Ever since moving here, I’ve been tracking the activity at the local dog park. It’s a great park. Two big areas that have built-in agilty equipment, plus shade and water and benches to sit on.
It’s a busy place.
And that’s the problem.
My three dogs all have issues with busy places. Gracie will bark at people and not tolerate the overtures of strange dogs, especially young friendly ones.
Fanny, on the other hand, would LOVE to play with all the dogs but her style of place is more Greco-Roman wrestling than chase or tug.
Some most dogs don’t appreciate that about her.
And Otis? My lover-boy has eyes only for humans. Other dogs, he assumes are all threats to his life and reacts as such. If he has the opportunity to meet them in a quieter way – like on a walk together—he makes fast friends and then is the perfect playmate. Enjoying chase, tackle, and tug in equal measure.
But you see my predicament when it comes to a dog park. Fanny must be managed, Otis must be restrained, and Gracie must be protected. All of which is impossible if there is even one other dog at the park (even on the other side of the fence, Otis and Gracie understand the apparent threat).
There is a nice walking trail (the high school’s cross country course) to walk at the park, so if we arrive and discover it occupied, then we make for the trail.
This morning, however, (9:30 on a Friday, make note) we had the place to ourselves. Fanny got plenty of ball chasing and frisbee catching in.
And in between the dogs romped and wrestled. And then raced through the tunnel, over the A-frame, and along the dog walk before working on ‘WAIT!’ on the table and leaping through the rings.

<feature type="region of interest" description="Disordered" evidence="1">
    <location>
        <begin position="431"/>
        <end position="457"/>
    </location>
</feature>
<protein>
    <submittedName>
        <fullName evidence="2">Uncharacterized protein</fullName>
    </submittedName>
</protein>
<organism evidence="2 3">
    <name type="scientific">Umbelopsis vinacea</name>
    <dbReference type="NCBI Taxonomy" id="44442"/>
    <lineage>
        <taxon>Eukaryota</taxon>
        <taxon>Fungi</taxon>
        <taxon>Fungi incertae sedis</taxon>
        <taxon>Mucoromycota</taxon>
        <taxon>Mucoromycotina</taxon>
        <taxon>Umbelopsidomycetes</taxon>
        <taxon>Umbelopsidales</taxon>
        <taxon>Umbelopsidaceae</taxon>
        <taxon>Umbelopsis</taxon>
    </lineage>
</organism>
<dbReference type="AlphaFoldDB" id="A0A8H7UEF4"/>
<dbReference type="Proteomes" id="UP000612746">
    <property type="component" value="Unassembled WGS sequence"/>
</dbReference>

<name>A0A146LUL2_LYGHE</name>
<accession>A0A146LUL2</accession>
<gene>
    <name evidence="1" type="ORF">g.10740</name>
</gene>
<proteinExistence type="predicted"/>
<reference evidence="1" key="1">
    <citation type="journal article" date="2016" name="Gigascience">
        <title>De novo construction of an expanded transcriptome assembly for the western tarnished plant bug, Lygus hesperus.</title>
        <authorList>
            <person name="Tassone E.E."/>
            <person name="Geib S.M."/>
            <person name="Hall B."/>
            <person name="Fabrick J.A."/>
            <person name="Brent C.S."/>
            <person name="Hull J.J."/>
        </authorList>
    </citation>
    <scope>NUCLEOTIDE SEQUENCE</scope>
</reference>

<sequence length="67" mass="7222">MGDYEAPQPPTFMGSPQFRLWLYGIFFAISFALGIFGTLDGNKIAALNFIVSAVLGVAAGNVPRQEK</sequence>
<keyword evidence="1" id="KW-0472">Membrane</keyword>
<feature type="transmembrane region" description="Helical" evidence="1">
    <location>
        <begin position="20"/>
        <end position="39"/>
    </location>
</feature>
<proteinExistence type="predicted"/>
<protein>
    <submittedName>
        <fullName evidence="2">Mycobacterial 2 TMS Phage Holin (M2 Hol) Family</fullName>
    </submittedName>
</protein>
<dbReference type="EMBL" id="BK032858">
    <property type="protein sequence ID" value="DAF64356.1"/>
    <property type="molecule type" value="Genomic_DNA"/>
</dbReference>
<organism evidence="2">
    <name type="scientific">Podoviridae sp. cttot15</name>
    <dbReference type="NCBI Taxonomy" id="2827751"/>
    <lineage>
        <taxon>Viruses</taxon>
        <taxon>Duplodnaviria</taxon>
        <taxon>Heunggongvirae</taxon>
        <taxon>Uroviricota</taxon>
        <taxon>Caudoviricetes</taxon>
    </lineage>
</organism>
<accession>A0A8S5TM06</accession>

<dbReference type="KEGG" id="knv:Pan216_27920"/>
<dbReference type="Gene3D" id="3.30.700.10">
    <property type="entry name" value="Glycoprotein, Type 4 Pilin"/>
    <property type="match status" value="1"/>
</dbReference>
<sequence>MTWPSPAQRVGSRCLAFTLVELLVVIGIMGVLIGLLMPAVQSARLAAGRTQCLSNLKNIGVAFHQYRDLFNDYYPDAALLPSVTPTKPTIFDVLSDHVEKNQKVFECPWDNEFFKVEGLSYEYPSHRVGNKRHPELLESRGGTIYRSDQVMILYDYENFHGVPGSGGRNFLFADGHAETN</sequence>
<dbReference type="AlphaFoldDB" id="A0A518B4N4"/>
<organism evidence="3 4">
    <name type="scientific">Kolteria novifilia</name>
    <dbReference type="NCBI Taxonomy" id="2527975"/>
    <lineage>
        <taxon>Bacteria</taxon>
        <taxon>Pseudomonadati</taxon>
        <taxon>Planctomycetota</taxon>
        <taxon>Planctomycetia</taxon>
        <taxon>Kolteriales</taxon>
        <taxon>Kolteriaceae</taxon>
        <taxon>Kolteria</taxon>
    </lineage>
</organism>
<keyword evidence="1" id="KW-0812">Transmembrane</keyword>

There is a small trail of round stools at varying heights, so I set about teaching Otis (Fanny was busy devouring a tennis ball) to put his paws on the stools. I imagine they are meant for dogs to sit on, but he would be hard-pressed to balance his big gangly self on the stools.
Dog people have strong feelings one way or the other about dog parks. I get that. With my dog Frankie, we loved to visit dog parks – he could play with any dog, any day. I thought having one nearby would be a great thing—until I watched Fanny roll a Shih tzu, Otis erupt at another lab-mix, and Gracie snarl at a friendly hound.
Now, I get it. Too many opportunities for things to go sideways. And not every person knows how to safely manage their dog. Also, it’s pretty clear that not everyone comes to the dog park to play with their dogs. Plenty of people seem to come to the dog park to talk with other people—in person or on their cell phones.
So we plan to be flexible every time we go and spend a lot of time on the cross county course. But I do fantasize about a dog park that would be by reservation only. That would be perfect.
For now, we enjoy it when we can.
If you’ve been keeping score, you’ll want to know that my foster kittens, Bonnie and Clyde, were spayed/neutered and have left the building. But that is only to go to another building (Petsmart in Winchester). Cat fostering continues to be an entirely new experience for me. Apparently, being showcased at Petsmart means they’ll have a new home in no time. Happy for these two cuties and hoping for the best!
Until Each One Has a Home,
For information on me, my writing, and books, visit CaraWrites.com.
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And if you’d like to know where all these dogs come from and how you can help solve the crisis of too many unwanted dogs in our shelters, visit WhoWillLetTheDogsOut.org and subscribe to our blog where we share stories of our travels to shelters, rescues, and dog pounds. You can also keep up with all that is happening with Amber’s Halfway Home, our short documentary film about rescue in the dog pounds of Tennessee.
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